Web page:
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Why is it important to you whether secession was legal or not?

Discussion in 'Civil War History - Secession and Politics' started by 1NCCAV, Jun 15, 2017.

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  1. 1NCCAV

    1NCCAV Private

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    As you might guess from my avatar, I am a bit of a Confederate sympathizer. Oh, I'm a proper Galvanized Yankee now, a loyal American, and in no way a neo-confederate, but I mean sympathizer in the sense of that time in history. But I can't quite get on board with my fellow Confederate sympathizers endlessly and enthusiastically arguing that secession was legal and constitutional at that time. If it was, that's fine. But if it wasn't isn't that fine too?

    I see secession as a rebellion, or revolution if you prefer that term. And rebellions and revolutions are illegal. They may or may not be needed, justified, ethical, important, necessary, etc., but they are illegal. The one a century earlier against King George was about as illegal as illegal can get according to the law at that time, and in a couple weeks we are going to celebrate the illegal actions we took.

    I think it's a little bit revisionist and Lost Causeresque to hang your Confederate sympathies hat on the legal/constitutional peg. When you think you have a point worth dying for you put your gonads on the line and go for it. You wake up and say, "I'm going to go out and rebel today, it's going to be illegal, and if you don't like it you're going to have to stop me. Now bring it."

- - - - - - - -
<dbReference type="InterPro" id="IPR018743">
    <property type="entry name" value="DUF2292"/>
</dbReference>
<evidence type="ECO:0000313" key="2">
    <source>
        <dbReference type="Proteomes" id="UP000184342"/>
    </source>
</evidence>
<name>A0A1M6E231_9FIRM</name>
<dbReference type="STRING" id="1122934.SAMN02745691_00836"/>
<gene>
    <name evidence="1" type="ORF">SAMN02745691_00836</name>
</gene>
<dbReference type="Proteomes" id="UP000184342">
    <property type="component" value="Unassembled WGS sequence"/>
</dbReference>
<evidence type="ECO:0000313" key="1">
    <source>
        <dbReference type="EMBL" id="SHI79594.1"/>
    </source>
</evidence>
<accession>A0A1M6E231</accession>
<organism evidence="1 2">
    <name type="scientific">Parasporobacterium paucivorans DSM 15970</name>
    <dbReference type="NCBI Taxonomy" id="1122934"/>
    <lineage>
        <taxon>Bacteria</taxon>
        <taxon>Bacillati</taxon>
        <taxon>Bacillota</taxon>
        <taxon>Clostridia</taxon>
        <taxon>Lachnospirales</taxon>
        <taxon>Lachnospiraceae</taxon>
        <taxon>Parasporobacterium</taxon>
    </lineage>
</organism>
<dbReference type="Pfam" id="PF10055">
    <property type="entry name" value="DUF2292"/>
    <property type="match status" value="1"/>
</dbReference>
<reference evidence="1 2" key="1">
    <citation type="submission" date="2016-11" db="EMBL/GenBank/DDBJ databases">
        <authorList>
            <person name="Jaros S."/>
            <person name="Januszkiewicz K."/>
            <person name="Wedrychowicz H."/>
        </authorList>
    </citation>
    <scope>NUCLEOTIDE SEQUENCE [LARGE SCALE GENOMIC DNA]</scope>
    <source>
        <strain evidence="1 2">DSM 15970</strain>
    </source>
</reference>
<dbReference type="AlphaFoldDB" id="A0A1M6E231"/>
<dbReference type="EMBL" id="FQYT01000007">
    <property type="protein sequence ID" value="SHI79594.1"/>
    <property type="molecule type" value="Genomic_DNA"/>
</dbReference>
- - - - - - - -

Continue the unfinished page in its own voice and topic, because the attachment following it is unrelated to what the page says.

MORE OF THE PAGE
Well, they did. If you are going to secede, you better succeed.

    I have a hard time getting my mind wrapped around why some with Confederate sympathies think it's important to argue that secession was legal or constitutional. Again, if it was that's fine. But if it wasn't isn't that fine too?

    And speaking of "bring it" I expect quite a bit will be coming because of this post. :smile:
     

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  3. jgoodguy

    jgoodguy Brigadier General Moderator Forum Host

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    Secession itself is an exercise of nonexistent Constitutional power. Any actions undertaken to implement or secure secession is subject to legal liability. That did not stop folks from thinking it was legal in such a manner that appeals to legal or political authorities were ignored and the matter was appealed to the violence of war.